Monday, February 11, 2008

Finding New Balance


I describe myself as a runner... but truth be told I ran very little in 2007.
I began running many years ago and set a number of goals for myself:
• I wanted to run a sub 3 hour marathon: and ran 2h57.
• I wanted to run an 84 minute half marathon and ran 84.04.
• I wanted to run 20 Two Oceans Marathons (a 56km run around the Cape Peninsula) and ran 21.
• And I wanted to run a clock-full of medals for the 90 km Comrades Marathon, and the clock is complete.

And somehow the will to get up in the morning to train evaporated. And the less I ran, the less I wanted to run. I lay in on those cold, wet winter mornings. I skipped the time trial sessions on a Tuesday afternoon, and I began to ignore the road races. Last year I only ran two races – the Bay to Bay relay (two legs of 15km each) and the Two Oceans half Marathon.

But turning Fifty last October was something of a wake-up call for me. I realised that I was deteriorating: I was overwhelmed by work, tense, grumpy, and generally sleeping badly. This culminated in a ripping head banging session with my Bishop, and me generally telling the institution to get knotted (but less politely put). I knew that I had lost my balance.

So I got back on the road.
And it was extremely hard. I found the five km route very far, and resorted to walking up the mountain at the 3 km marker (OK it is a bridge over the railway line). Every time I passed the grave yard at 4 km I made the same lame joke to myself that “I want to die right now”. I am also 10 kg over my running weight. And my knees hurt. And the old scuffed running shoes I use are past their sell-by date. But I was definitely not going to trudge along the road in shiny new shoes looking like a runner but puffing like a straggler.

And so I persevered. I have hauled these sore legs out of bed and got my feet into the damn shoes. I have cajoled this tired body into the road outside the house. And I have driven my protesting body along the railway line, left past the small business site, up and over the railway line, right past the derelict hotel, and up Victoria Street past the grave yard and home again. And on 30 January I did it at 6 mins per km without stopping.

Well today I wore a new pair of shoes. And they are wonderful – New Balance 1061. My knees did not hurt, I ran up and over the bridge, and I did not see even a single grave stone. Cliff Richard sang something about “40 Days to get back...”. Well today there are 39 days to go. Pray for me that I might be able to get back some semblance of fitness. Race day is on Easter Saturday, when I plan to run the 21km race. And then to keep running 5km a day through the winter so that I am fit for the Foot of Africa 21km in October. Who knows – perhaps I will try a longer run in 2009.

More importantly – pray that I might keep my balance in life. I need to Read, to Reflect on life, to wRite, to Ride my bike...and TO RUN.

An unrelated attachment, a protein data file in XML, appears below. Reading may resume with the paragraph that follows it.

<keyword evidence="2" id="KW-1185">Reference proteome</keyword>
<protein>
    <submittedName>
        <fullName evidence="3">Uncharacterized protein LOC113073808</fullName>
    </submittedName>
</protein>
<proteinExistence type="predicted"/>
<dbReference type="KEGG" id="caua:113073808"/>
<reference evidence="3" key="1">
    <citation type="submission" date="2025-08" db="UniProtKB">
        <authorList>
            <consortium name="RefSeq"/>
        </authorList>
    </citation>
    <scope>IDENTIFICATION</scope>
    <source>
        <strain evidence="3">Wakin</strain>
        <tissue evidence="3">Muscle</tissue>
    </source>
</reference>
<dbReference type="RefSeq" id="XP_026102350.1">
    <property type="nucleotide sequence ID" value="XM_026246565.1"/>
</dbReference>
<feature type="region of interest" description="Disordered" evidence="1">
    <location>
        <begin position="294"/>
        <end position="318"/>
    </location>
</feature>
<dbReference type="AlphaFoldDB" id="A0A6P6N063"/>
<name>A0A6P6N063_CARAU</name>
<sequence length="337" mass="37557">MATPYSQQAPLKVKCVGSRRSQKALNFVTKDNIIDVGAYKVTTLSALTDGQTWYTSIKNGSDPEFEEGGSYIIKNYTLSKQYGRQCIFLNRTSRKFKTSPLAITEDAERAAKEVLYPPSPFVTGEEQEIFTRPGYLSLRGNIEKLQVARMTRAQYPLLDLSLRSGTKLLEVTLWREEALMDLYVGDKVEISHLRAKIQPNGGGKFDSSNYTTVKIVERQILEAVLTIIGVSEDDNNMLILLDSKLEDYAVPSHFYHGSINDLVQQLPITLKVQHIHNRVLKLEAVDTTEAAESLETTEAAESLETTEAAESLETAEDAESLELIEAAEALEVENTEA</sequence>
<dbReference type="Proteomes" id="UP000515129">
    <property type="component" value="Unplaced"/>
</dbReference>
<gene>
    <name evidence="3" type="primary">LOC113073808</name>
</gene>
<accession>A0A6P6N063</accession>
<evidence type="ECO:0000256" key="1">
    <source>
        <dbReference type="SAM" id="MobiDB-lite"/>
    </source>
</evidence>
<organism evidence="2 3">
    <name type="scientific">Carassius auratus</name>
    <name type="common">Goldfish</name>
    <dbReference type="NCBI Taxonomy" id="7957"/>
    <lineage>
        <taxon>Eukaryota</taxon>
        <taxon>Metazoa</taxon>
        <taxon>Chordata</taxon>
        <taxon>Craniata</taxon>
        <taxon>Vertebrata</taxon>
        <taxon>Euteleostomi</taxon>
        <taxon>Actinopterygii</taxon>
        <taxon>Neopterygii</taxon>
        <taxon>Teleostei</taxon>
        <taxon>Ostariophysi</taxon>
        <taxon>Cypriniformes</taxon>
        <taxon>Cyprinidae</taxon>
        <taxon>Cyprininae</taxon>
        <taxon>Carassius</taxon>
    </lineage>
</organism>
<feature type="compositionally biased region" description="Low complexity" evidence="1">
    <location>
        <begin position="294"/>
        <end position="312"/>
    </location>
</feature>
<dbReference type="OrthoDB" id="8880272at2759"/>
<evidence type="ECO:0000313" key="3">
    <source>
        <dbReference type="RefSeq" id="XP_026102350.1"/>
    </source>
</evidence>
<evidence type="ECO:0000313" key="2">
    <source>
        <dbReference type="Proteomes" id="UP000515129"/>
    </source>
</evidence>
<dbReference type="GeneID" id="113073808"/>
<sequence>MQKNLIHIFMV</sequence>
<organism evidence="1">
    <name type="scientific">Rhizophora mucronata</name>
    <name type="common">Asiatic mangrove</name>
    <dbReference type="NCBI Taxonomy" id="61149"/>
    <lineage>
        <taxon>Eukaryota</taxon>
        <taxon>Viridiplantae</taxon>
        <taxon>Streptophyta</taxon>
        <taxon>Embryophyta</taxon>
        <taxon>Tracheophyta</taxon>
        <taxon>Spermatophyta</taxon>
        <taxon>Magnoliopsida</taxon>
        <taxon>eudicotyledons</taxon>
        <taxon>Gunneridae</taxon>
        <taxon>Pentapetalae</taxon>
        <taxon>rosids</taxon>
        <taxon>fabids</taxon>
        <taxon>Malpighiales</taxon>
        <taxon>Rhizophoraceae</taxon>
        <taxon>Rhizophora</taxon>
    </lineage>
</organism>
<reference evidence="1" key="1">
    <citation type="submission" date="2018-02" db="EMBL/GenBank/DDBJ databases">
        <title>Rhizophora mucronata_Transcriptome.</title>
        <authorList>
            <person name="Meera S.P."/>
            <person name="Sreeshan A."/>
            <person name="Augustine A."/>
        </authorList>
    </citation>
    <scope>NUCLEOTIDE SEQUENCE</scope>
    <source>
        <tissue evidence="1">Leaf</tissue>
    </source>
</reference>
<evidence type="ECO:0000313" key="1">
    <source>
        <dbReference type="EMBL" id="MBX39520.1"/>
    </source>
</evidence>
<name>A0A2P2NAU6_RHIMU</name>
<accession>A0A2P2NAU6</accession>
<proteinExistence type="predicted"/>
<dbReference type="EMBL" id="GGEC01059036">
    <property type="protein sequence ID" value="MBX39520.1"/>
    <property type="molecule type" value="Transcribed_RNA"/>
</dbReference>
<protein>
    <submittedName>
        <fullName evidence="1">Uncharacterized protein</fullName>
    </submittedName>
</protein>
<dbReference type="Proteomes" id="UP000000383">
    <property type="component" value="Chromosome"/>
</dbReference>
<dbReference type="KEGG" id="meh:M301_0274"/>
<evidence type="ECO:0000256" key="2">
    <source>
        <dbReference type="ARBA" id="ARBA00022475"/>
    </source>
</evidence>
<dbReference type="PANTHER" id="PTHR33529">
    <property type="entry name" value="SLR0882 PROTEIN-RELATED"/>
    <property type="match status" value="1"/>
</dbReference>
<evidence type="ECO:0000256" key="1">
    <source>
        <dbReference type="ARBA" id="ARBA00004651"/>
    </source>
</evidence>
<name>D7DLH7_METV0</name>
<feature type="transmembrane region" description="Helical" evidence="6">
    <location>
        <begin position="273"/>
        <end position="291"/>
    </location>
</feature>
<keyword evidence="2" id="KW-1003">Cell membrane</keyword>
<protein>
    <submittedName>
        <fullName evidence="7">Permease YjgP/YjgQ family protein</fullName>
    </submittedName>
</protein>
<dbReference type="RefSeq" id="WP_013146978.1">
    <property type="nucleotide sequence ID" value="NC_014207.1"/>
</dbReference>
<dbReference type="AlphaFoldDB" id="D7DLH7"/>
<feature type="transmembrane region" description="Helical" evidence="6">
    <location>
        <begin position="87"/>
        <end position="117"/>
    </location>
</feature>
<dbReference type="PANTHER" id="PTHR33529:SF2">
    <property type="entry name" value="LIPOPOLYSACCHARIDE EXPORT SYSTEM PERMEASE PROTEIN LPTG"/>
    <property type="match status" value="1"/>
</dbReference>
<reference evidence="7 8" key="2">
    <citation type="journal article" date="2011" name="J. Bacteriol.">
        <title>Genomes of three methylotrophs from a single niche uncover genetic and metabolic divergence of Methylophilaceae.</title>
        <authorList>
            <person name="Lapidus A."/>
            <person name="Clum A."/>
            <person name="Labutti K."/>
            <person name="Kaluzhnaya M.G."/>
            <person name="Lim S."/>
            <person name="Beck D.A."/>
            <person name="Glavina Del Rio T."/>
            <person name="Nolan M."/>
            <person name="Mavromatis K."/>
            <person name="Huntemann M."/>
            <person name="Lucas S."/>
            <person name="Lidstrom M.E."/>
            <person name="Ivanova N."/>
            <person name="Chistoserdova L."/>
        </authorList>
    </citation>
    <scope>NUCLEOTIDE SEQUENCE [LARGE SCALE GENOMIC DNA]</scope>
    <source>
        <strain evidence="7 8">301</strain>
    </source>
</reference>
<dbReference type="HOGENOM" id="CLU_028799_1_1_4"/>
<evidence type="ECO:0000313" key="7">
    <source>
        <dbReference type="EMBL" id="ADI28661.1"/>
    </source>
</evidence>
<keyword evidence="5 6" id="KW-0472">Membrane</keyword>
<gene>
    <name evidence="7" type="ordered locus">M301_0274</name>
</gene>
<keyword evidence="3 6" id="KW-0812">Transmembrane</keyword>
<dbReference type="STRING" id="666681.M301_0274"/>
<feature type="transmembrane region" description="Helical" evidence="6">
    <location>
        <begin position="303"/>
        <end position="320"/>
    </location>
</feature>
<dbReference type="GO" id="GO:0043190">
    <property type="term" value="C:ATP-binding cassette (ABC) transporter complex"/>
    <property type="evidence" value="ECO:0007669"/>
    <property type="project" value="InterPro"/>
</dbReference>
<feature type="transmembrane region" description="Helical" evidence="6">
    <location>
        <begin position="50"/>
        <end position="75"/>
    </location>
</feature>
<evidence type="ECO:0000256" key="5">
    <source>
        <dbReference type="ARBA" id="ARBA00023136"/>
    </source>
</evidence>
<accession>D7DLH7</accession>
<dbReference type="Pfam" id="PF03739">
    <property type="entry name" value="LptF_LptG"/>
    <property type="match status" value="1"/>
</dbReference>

6 comments:

Anonymous said...

Dude,

I have two new pairs of running shoes, Nike Air Structure Triax. Silly first world market forces mean I paid £20 for each pair, as they are the year before last's leftovers. I had to buy two at that price...
So I'm back on the road too, and also very newly so.
I did a 5k on Saturday from the retreat centre where I was with 15 students, along a river on a trail through quite gritty industrial landscape, with the trees full of plastic bags from recent floods that would have washed me to eternity three weeks before.
Two big hills, one to the finish, and I remembered how running uniquely pushes me, and focuses me. My heart rate shot to 162 by the end, and I ran sub 5:30 per km on only my 3rd run.
I'm aiming to try for a place for London Marathon 2009.
My body marshals my soul.
When I am ill, I am pathetic.
When I exercise, the world makes sense, and the aches keep me grounded.
I took my kayak out on Sunday morning instead of going to communion. The river was my sacrament, though the drops landing on the deck in front of me froze instantly. 8kms with the same effect. Centering like nothing else I know.
But the thought does not leave me; what would become of my faith/prayer/life/perspective/optimism were I suddenly unable to do these things any more?
I don't like the obvious answer, knowing myself.....

With every good wish for the miles ahead.

Rory

Mev Dominee said...

My friend.

Just a comment to say : I'm still here. still reading your posts. Still thinking of you.

Thank you for your friendship, advice and caring.

Enjoy the shoes.

Enjoy that bike of yours , I'm SOOOOO jealous.


peace.

;o)

Crimson said...

Hey, will be praying for you!
Balance is hard, i am struggling with the same thing, i think most of us do.

So thank you for sharing, my Mom always says i need to learn how to balance my life, and the more i hear about it, the more i see the need for it.

Go bless and enjoy the 5 R's

Cheers

Crimson

digitaldion (Dion Forster) said...

Hey Pete,

Thanks for this... I like NEW balance... It speaks of what I am facing... Some new balance.

I have climbed on my bicycle since December....

I have faced 4 years of imbalance, pressure, long hours, and not enough family time or free time.

In fact, if the truth be told, I have sometimes come to think that imbalance is how it is supposed to be.

So, here's to new balance!

Blessings!

D

becky said...

running. the bliss of running. I miss it. I'm in a phase in my life where running has to take a back burner; I will get back in it though.

When you're born to run; it stays in the blood it becomes part of a person's being.

becky

Scout with the Cross said...

Just catching up on your blog. I did my first run for 3 months last night and it does help to bring you back into balance.

I also recognise the 10kgs.

I blame NEOC and a certain female Methodist Deacon who keeps you up drinking all night!